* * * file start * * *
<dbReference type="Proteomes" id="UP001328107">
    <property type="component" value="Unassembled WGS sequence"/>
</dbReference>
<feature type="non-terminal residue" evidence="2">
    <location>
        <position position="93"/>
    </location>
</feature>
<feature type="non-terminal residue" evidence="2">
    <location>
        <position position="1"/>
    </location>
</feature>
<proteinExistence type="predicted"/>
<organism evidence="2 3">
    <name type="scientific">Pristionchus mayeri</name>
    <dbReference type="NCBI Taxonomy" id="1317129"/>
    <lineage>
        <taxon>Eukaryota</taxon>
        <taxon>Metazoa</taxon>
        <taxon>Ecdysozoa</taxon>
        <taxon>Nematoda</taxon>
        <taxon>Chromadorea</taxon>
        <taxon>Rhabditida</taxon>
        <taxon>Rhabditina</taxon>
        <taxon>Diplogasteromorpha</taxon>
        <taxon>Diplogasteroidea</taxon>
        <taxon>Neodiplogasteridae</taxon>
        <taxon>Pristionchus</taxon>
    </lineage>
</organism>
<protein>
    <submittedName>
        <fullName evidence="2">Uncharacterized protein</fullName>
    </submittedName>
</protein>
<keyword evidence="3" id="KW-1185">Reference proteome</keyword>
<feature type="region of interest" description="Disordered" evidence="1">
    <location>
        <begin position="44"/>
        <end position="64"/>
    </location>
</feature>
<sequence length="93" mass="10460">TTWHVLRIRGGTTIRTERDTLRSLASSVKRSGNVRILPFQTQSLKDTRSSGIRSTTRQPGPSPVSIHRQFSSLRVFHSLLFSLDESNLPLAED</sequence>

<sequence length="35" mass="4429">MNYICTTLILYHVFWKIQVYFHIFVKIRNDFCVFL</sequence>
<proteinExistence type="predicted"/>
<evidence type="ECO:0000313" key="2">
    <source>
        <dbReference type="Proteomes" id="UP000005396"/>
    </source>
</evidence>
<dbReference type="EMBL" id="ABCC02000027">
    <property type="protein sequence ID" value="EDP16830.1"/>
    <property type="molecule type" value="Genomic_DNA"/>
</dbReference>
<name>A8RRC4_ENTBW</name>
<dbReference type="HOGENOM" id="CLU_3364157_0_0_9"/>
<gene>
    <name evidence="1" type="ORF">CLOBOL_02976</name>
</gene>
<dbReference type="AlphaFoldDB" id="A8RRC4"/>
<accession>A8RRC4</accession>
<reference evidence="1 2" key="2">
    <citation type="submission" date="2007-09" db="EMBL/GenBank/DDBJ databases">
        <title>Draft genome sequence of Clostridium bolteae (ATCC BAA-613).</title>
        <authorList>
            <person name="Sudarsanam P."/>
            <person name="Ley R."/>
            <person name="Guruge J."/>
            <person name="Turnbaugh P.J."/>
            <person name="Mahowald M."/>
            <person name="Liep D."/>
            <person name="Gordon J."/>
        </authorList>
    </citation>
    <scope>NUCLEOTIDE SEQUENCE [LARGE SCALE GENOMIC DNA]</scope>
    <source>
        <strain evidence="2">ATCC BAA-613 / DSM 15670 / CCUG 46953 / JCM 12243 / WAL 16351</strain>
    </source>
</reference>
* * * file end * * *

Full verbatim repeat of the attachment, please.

<dbReference type="Proteomes" id="UP001328107">
    <property type="component" value="Unassembled WGS sequence"/>
</dbReference>
<feature type="non-terminal residue" evidence="2">
    <location>
        <position position="93"/>
    </location>
</feature>
<feature type="non-terminal residue" evidence="2">
    <location>
        <position position="1"/>
    </location>
</feature>
<proteinExistence type="predicted"/>
<organism evidence="2 3">
    <name type="scientific">Pristionchus mayeri</name>
    <dbReference type="NCBI Taxonomy" id="1317129"/>
    <lineage>
        <taxon>Eukaryota</taxon>
        <taxon>Metazoa</taxon>
        <taxon>Ecdysozoa</taxon>
        <taxon>Nematoda</taxon>
        <taxon>Chromadorea</taxon>
        <taxon>Rhabditida</taxon>
        <taxon>Rhabditina</taxon>
        <taxon>Diplogasteromorpha</taxon>
        <taxon>Diplogasteroidea</taxon>
        <taxon>Neodiplogasteridae</taxon>
        <taxon>Pristionchus</taxon>
    </lineage>
</organism>
<protein>
    <submittedName>
        <fullName evidence="2">Uncharacterized protein</fullName>
    </submittedName>
</protein>
<keyword evidence="3" id="KW-1185">Reference proteome</keyword>
<feature type="region of interest" description="Disordered" evidence="1">
    <location>
        <begin position="44"/>
        <end position="64"/>
    </location>
</feature>
<sequence length="93" mass="10460">TTWHVLRIRGGTTIRTERDTLRSLASSVKRSGNVRILPFQTQSLKDTRSSGIRSTTRQPGPSPVSIHRQFSSLRVFHSLLFSLDESNLPLAED</sequence>

<sequence length="35" mass="4429">MNYICTTLILYHVFWKIQVYFHIFVKIRNDFCVFL</sequence>
<proteinExistence type="predicted"/>
<evidence type="ECO:0000313" key="2">
    <source>
        <dbReference type="Proteomes" id="UP000005396"/>
    </source>
</evidence>
<dbReference type="EMBL" id="ABCC02000027">
    <property type="protein sequence ID" value="EDP16830.1"/>
    <property type="molecule type" value="Genomic_DNA"/>
</dbReference>
<name>A8RRC4_ENTBW</name>
<dbReference type="HOGENOM" id="CLU_3364157_0_0_9"/>
<gene>
    <name evidence="1" type="ORF">CLOBOL_02976</name>
</gene>
<dbReference type="AlphaFoldDB" id="A8RRC4"/>
<accession>A8RRC4</accession>
<reference evidence="1 2" key="2">
    <citation type="submission" date="2007-09" db="EMBL/GenBank/DDBJ databases">
        <title>Draft genome sequence of Clostridium bolteae (ATCC BAA-613).</title>
        <authorList>
            <person name="Sudarsanam P."/>
            <person name="Ley R."/>
            <person name="Guruge J."/>
            <person name="Turnbaugh P.J."/>
            <person name="Mahowald M."/>
            <person name="Liep D."/>
            <person name="Gordon J."/>
        </authorList>
    </citation>
    <scope>NUCLEOTIDE SEQUENCE [LARGE SCALE GENOMIC DNA]</scope>
    <source>
        <strain evidence="2">ATCC BAA-613 / DSM 15670 / CCUG 46953 / JCM 12243 / WAL 16351</strain>
    </source>
</reference>